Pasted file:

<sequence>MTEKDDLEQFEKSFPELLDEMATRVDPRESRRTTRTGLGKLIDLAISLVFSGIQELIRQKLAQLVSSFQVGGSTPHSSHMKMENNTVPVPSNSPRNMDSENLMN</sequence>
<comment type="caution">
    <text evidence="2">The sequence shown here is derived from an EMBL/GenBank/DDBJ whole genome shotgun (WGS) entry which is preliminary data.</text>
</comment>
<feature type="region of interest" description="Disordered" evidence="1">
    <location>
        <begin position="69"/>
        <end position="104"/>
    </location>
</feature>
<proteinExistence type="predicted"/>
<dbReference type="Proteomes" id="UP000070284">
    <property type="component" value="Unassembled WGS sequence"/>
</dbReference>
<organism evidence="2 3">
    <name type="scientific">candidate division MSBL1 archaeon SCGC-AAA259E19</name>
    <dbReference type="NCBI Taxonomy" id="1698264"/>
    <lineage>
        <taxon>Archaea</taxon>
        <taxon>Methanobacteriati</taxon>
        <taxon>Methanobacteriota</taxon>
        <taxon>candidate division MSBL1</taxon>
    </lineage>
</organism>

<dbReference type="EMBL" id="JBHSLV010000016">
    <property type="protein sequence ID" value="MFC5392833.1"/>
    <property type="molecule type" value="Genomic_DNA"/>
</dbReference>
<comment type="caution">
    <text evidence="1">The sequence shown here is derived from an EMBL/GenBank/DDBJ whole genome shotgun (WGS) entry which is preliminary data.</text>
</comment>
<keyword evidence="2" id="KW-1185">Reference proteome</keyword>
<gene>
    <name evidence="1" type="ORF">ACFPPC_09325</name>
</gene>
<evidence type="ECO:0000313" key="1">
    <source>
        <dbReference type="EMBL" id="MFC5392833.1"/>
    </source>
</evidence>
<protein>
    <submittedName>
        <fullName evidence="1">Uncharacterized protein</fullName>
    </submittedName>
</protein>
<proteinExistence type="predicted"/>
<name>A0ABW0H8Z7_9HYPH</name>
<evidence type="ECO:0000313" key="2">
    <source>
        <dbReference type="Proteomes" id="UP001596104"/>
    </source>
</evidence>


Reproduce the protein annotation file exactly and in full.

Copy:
<sequence>MTEKDDLEQFEKSFPELLDEMATRVDPRESRRTTRTGLGKLIDLAISLVFSGIQELIRQKLAQLVSSFQVGGSTPHSSHMKMENNTVPVPSNSPRNMDSENLMN</sequence>
<comment type="caution">
    <text evidence="2">The sequence shown here is derived from an EMBL/GenBank/DDBJ whole genome shotgun (WGS) entry which is preliminary data.</text>
</comment>
<feature type="region of interest" description="Disordered" evidence="1">
    <location>
        <begin position="69"/>
        <end position="104"/>
    </location>
</feature>
<proteinExistence type="predicted"/>
<dbReference type="Proteomes" id="UP000070284">
    <property type="component" value="Unassembled WGS sequence"/>
</dbReference>
<organism evidence="2 3">
    <name type="scientific">candidate division MSBL1 archaeon SCGC-AAA259E19</name>
    <dbReference type="NCBI Taxonomy" id="1698264"/>
    <lineage>
        <taxon>Archaea</taxon>
        <taxon>Methanobacteriati</taxon>
        <taxon>Methanobacteriota</taxon>
        <taxon>candidate division MSBL1</taxon>
    </lineage>
</organism>

<dbReference type="EMBL" id="JBHSLV010000016">
    <property type="protein sequence ID" value="MFC5392833.1"/>
    <property type="molecule type" value="Genomic_DNA"/>
</dbReference>
<comment type="caution">
    <text evidence="1">The sequence shown here is derived from an EMBL/GenBank/DDBJ whole genome shotgun (WGS) entry which is preliminary data.</text>
</comment>
<keyword evidence="2" id="KW-1185">Reference proteome</keyword>
<gene>
    <name evidence="1" type="ORF">ACFPPC_09325</name>
</gene>
<evidence type="ECO:0000313" key="1">
    <source>
        <dbReference type="EMBL" id="MFC5392833.1"/>
    </source>
</evidence>
<protein>
    <submittedName>
        <fullName evidence="1">Uncharacterized protein</fullName>
    </submittedName>
</protein>
<proteinExistence type="predicted"/>
<name>A0ABW0H8Z7_9HYPH</name>
<evidence type="ECO:0000313" key="2">
    <source>
        <dbReference type="Proteomes" id="UP001596104"/>
    </source>
</evidence>